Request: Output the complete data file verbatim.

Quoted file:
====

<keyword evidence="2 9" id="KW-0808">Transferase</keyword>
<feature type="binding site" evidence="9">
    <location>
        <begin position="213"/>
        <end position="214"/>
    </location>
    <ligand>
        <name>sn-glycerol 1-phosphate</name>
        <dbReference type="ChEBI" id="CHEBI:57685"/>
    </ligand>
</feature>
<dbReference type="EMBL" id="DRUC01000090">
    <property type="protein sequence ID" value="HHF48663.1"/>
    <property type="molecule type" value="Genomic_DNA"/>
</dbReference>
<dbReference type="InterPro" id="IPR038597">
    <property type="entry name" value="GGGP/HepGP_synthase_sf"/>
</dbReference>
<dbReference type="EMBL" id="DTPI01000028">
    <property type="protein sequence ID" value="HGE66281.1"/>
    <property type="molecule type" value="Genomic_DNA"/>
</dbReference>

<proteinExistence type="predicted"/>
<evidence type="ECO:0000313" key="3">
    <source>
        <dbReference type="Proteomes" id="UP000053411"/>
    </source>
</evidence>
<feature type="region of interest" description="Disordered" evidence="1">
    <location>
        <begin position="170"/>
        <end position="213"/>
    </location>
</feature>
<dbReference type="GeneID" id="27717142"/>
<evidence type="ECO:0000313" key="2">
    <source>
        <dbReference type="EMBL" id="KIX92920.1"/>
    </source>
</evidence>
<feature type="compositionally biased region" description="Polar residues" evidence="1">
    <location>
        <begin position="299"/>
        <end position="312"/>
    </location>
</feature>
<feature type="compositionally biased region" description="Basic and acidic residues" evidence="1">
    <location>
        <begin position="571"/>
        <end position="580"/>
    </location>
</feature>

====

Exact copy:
<keyword evidence="2 9" id="KW-0808">Transferase</keyword>
<feature type="binding site" evidence="9">
    <location>
        <begin position="213"/>
        <end position="214"/>
    </location>
    <ligand>
        <name>sn-glycerol 1-phosphate</name>
        <dbReference type="ChEBI" id="CHEBI:57685"/>
    </ligand>
</feature>
<dbReference type="EMBL" id="DRUC01000090">
    <property type="protein sequence ID" value="HHF48663.1"/>
    <property type="molecule type" value="Genomic_DNA"/>
</dbReference>
<dbReference type="InterPro" id="IPR038597">
    <property type="entry name" value="GGGP/HepGP_synthase_sf"/>
</dbReference>
<dbReference type="EMBL" id="DTPI01000028">
    <property type="protein sequence ID" value="HGE66281.1"/>
    <property type="molecule type" value="Genomic_DNA"/>
</dbReference>

<proteinExistence type="predicted"/>
<evidence type="ECO:0000313" key="3">
    <source>
        <dbReference type="Proteomes" id="UP000053411"/>
    </source>
</evidence>
<feature type="region of interest" description="Disordered" evidence="1">
    <location>
        <begin position="170"/>
        <end position="213"/>
    </location>
</feature>
<dbReference type="GeneID" id="27717142"/>
<evidence type="ECO:0000313" key="2">
    <source>
        <dbReference type="EMBL" id="KIX92920.1"/>
    </source>
</evidence>
<feature type="compositionally biased region" description="Polar residues" evidence="1">
    <location>
        <begin position="299"/>
        <end position="312"/>
    </location>
</feature>
<feature type="compositionally biased region" description="Basic and acidic residues" evidence="1">
    <location>
        <begin position="571"/>
        <end position="580"/>
    </location>
</feature>